The Diavik diamond mine, shown here in February 2015, is located on a small island in Lac de Gras, approximately 300 km northeast of Yellowknife and 220 km south of the Arctic Circle, in a remote region of Canada’s Northwest Territories. The Diavik mine, located in the Archean-age Slave geologic province in northern Canada, is one of the world’s preeminent sources of gem diamonds.Since mining operations began in 2003, it has produced over 100 million carats of diamonds.Because of its hardness, brittleness, low vapor pressure (the lowest of the platinum-group metals), and very high melting point (the fourth highest of all elements, after only carbon, tungsten, and rhenium), solid osmium is difficult to machine, form, or work.
Diavik is now expected to operate through 2024; upon closure, the equipment, buildings, and infrastructure will be removed and the land returned as closely as possible to its original condition.Canada is the world’s fourth-largest diamond producer, with most of that output coming from one area near Lac de Gras in the Northwest Territories.This article will review the discovery, development, and operation of the mine, which is situated in a remote subarctic setting in the Northwest Territories.Four kimberlite pipes occur in close proximity—three are being exploited, while the fourth will be brought into production in 2018.The most prized specimens for research are flawed with visible inclusions (figure 2), for these carry actual samples of mantle minerals from depths as great as 800 km beneath the surface.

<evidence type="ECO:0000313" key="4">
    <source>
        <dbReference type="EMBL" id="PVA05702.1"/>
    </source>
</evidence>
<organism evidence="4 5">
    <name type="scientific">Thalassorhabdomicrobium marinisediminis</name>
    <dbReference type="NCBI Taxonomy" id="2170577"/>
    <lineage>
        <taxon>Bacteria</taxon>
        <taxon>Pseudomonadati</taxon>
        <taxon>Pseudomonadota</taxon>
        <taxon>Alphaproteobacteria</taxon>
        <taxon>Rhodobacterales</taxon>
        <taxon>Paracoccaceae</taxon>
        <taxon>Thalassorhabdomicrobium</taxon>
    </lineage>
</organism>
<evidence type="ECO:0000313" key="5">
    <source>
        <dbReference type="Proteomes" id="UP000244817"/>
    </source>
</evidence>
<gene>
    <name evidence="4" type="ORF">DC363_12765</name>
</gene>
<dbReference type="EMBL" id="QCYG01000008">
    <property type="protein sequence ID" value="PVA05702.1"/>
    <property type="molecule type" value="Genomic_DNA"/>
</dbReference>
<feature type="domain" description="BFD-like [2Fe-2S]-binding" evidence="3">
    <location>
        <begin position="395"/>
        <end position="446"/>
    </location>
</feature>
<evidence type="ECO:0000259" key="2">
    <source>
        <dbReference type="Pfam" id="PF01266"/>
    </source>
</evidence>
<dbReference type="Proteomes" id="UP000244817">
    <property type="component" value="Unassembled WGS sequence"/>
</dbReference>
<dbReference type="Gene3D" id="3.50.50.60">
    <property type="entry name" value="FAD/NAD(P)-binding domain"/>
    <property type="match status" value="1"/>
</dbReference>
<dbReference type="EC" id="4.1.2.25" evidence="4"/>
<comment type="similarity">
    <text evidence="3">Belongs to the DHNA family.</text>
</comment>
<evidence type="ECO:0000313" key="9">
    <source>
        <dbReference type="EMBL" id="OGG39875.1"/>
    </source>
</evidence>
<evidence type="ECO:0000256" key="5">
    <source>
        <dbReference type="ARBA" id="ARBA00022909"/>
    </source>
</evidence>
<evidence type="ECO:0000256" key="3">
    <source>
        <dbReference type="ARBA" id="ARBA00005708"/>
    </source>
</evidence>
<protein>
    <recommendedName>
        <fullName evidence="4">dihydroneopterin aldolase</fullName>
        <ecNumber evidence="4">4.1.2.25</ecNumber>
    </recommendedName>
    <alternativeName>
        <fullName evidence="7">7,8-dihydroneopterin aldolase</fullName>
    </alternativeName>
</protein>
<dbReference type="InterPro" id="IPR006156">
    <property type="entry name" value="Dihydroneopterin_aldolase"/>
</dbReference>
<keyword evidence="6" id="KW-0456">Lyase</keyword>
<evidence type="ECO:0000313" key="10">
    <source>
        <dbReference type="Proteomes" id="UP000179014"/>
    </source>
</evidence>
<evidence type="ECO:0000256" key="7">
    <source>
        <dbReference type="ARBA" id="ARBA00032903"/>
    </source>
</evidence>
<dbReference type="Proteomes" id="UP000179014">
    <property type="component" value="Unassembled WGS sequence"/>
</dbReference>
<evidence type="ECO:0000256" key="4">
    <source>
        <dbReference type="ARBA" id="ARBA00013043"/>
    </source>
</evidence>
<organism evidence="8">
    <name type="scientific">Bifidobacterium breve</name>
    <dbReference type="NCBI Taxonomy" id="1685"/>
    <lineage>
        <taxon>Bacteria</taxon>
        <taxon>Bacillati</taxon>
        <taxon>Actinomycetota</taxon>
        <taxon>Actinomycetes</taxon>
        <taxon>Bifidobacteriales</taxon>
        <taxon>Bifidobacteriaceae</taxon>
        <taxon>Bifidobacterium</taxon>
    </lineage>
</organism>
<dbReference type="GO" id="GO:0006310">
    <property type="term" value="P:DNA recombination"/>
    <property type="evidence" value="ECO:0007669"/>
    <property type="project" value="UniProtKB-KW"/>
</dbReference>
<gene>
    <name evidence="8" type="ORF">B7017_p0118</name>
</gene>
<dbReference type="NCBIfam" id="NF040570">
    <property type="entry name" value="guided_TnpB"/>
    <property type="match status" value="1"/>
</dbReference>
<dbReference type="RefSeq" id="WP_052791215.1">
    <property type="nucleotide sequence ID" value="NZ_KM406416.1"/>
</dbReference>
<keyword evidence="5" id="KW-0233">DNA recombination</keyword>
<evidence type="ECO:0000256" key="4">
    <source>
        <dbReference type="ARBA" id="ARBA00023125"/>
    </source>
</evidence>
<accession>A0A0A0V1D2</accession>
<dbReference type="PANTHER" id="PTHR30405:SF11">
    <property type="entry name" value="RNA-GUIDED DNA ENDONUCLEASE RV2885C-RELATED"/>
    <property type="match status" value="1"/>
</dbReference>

Diamond provides the perfect container for mantle minerals, isolating them from the high pressure and temperature reactions within the earth for geologic time scales.
As of mid-2016, Canada has three active mines: Ekati and Diavik (figure 1), located about 30 km from each other in the Northwest Territories (figure 2), and the Victor mine in northern Ontario.
Snap Lake, recently placed in a care and maintenance status, lies within 80 km of Ekati and Diavik.
Research into natural diamonds (figure 1) has emerged over the last two decades as one of the keys to understanding the deep earth.
Analytical advances, improved geologic knowledge, and the emergence of new diamond-producing regions (such as the Slave craton of Canada) have all contributed to this change.
Between 17, the Swedish chemist Axel Cronstedt carried out a number of experiments to determine the true nature of kupfernickel.